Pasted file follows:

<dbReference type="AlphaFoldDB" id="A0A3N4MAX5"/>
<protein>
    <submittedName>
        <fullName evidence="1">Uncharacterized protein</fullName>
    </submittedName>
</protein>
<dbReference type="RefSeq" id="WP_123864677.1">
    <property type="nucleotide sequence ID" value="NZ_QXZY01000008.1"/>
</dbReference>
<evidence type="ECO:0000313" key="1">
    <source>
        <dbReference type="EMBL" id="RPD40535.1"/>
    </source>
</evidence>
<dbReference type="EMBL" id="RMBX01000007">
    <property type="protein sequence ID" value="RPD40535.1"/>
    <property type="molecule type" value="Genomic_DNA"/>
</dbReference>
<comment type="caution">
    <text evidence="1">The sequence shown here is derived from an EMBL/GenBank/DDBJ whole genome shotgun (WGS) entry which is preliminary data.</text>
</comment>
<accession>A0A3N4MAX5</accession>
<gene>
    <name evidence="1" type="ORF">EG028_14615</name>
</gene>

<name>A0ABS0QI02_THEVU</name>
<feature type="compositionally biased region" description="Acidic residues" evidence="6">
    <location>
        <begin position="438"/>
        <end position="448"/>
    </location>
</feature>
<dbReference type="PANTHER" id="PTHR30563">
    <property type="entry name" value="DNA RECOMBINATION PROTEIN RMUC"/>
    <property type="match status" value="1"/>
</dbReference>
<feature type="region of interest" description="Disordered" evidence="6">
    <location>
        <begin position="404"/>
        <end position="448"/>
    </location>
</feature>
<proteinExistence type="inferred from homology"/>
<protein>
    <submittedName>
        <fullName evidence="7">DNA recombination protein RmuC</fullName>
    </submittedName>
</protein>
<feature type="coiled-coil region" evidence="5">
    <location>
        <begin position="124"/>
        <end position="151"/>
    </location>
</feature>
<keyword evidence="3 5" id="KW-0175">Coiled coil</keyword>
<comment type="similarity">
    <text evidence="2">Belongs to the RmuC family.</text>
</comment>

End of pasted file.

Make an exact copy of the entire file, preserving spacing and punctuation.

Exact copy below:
<dbReference type="AlphaFoldDB" id="A0A3N4MAX5"/>
<protein>
    <submittedName>
        <fullName evidence="1">Uncharacterized protein</fullName>
    </submittedName>
</protein>
<dbReference type="RefSeq" id="WP_123864677.1">
    <property type="nucleotide sequence ID" value="NZ_QXZY01000008.1"/>
</dbReference>
<evidence type="ECO:0000313" key="1">
    <source>
        <dbReference type="EMBL" id="RPD40535.1"/>
    </source>
</evidence>
<dbReference type="EMBL" id="RMBX01000007">
    <property type="protein sequence ID" value="RPD40535.1"/>
    <property type="molecule type" value="Genomic_DNA"/>
</dbReference>
<comment type="caution">
    <text evidence="1">The sequence shown here is derived from an EMBL/GenBank/DDBJ whole genome shotgun (WGS) entry which is preliminary data.</text>
</comment>
<accession>A0A3N4MAX5</accession>
<gene>
    <name evidence="1" type="ORF">EG028_14615</name>
</gene>

<name>A0ABS0QI02_THEVU</name>
<feature type="compositionally biased region" description="Acidic residues" evidence="6">
    <location>
        <begin position="438"/>
        <end position="448"/>
    </location>
</feature>
<dbReference type="PANTHER" id="PTHR30563">
    <property type="entry name" value="DNA RECOMBINATION PROTEIN RMUC"/>
    <property type="match status" value="1"/>
</dbReference>
<feature type="region of interest" description="Disordered" evidence="6">
    <location>
        <begin position="404"/>
        <end position="448"/>
    </location>
</feature>
<proteinExistence type="inferred from homology"/>
<protein>
    <submittedName>
        <fullName evidence="7">DNA recombination protein RmuC</fullName>
    </submittedName>
</protein>
<feature type="coiled-coil region" evidence="5">
    <location>
        <begin position="124"/>
        <end position="151"/>
    </location>
</feature>
<keyword evidence="3 5" id="KW-0175">Coiled coil</keyword>
<comment type="similarity">
    <text evidence="2">Belongs to the RmuC family.</text>
</comment>